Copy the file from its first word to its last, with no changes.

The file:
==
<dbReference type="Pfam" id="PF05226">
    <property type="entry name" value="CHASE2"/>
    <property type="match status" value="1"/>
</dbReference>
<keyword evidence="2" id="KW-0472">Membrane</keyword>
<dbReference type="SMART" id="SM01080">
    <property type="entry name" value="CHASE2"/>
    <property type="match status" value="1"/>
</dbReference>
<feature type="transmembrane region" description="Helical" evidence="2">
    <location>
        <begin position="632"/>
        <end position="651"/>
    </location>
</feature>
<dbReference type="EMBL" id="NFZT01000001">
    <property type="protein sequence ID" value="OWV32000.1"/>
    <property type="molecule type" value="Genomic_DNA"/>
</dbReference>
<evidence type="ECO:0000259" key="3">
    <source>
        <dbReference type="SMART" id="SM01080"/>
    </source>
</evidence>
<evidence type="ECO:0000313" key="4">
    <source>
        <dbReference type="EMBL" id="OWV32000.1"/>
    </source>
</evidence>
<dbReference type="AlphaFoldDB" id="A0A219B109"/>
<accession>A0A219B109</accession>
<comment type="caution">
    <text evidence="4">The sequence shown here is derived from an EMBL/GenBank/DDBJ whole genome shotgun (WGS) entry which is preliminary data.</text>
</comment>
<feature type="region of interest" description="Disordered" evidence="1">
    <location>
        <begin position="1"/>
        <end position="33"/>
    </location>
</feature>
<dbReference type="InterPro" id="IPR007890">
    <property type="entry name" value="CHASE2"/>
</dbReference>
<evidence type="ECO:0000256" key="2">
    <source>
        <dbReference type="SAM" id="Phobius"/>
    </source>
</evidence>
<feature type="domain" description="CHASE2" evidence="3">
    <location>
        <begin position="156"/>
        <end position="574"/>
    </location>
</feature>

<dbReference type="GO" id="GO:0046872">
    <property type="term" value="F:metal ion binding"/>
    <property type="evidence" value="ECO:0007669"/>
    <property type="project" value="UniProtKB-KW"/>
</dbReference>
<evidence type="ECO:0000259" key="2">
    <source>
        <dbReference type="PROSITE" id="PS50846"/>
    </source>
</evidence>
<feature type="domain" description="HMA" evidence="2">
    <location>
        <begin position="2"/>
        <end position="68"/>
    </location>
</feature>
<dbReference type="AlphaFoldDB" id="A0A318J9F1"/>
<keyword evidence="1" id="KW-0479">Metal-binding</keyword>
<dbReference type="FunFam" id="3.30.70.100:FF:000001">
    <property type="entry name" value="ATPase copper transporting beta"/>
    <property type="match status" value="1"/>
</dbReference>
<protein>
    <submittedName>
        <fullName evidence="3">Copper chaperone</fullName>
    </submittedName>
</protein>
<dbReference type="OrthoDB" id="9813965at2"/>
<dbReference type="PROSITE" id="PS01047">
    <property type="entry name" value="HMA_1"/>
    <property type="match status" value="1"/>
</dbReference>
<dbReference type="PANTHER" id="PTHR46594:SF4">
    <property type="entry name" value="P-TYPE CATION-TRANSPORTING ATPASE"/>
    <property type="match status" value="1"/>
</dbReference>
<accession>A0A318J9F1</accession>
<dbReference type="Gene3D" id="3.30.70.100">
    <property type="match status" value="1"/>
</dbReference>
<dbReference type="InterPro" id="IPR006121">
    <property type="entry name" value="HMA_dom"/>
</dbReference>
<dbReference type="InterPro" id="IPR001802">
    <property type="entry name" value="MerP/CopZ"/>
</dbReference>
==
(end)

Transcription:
<dbReference type="Pfam" id="PF05226">
    <property type="entry name" value="CHASE2"/>
    <property type="match status" value="1"/>
</dbReference>
<keyword evidence="2" id="KW-0472">Membrane</keyword>
<dbReference type="SMART" id="SM01080">
    <property type="entry name" value="CHASE2"/>
    <property type="match status" value="1"/>
</dbReference>
<feature type="transmembrane region" description="Helical" evidence="2">
    <location>
        <begin position="632"/>
        <end position="651"/>
    </location>
</feature>
<dbReference type="EMBL" id="NFZT01000001">
    <property type="protein sequence ID" value="OWV32000.1"/>
    <property type="molecule type" value="Genomic_DNA"/>
</dbReference>
<evidence type="ECO:0000259" key="3">
    <source>
        <dbReference type="SMART" id="SM01080"/>
    </source>
</evidence>
<evidence type="ECO:0000313" key="4">
    <source>
        <dbReference type="EMBL" id="OWV32000.1"/>
    </source>
</evidence>
<dbReference type="AlphaFoldDB" id="A0A219B109"/>
<accession>A0A219B109</accession>
<comment type="caution">
    <text evidence="4">The sequence shown here is derived from an EMBL/GenBank/DDBJ whole genome shotgun (WGS) entry which is preliminary data.</text>
</comment>
<feature type="region of interest" description="Disordered" evidence="1">
    <location>
        <begin position="1"/>
        <end position="33"/>
    </location>
</feature>
<dbReference type="InterPro" id="IPR007890">
    <property type="entry name" value="CHASE2"/>
</dbReference>
<evidence type="ECO:0000256" key="2">
    <source>
        <dbReference type="SAM" id="Phobius"/>
    </source>
</evidence>
<feature type="domain" description="CHASE2" evidence="3">
    <location>
        <begin position="156"/>
        <end position="574"/>
    </location>
</feature>

<dbReference type="GO" id="GO:0046872">
    <property type="term" value="F:metal ion binding"/>
    <property type="evidence" value="ECO:0007669"/>
    <property type="project" value="UniProtKB-KW"/>
</dbReference>
<evidence type="ECO:0000259" key="2">
    <source>
        <dbReference type="PROSITE" id="PS50846"/>
    </source>
</evidence>
<feature type="domain" description="HMA" evidence="2">
    <location>
        <begin position="2"/>
        <end position="68"/>
    </location>
</feature>
<dbReference type="AlphaFoldDB" id="A0A318J9F1"/>
<keyword evidence="1" id="KW-0479">Metal-binding</keyword>
<dbReference type="FunFam" id="3.30.70.100:FF:000001">
    <property type="entry name" value="ATPase copper transporting beta"/>
    <property type="match status" value="1"/>
</dbReference>
<protein>
    <submittedName>
        <fullName evidence="3">Copper chaperone</fullName>
    </submittedName>
</protein>
<dbReference type="OrthoDB" id="9813965at2"/>
<dbReference type="PROSITE" id="PS01047">
    <property type="entry name" value="HMA_1"/>
    <property type="match status" value="1"/>
</dbReference>
<dbReference type="PANTHER" id="PTHR46594:SF4">
    <property type="entry name" value="P-TYPE CATION-TRANSPORTING ATPASE"/>
    <property type="match status" value="1"/>
</dbReference>
<accession>A0A318J9F1</accession>
<dbReference type="Gene3D" id="3.30.70.100">
    <property type="match status" value="1"/>
</dbReference>
<dbReference type="InterPro" id="IPR006121">
    <property type="entry name" value="HMA_dom"/>
</dbReference>
<dbReference type="InterPro" id="IPR001802">
    <property type="entry name" value="MerP/CopZ"/>
</dbReference>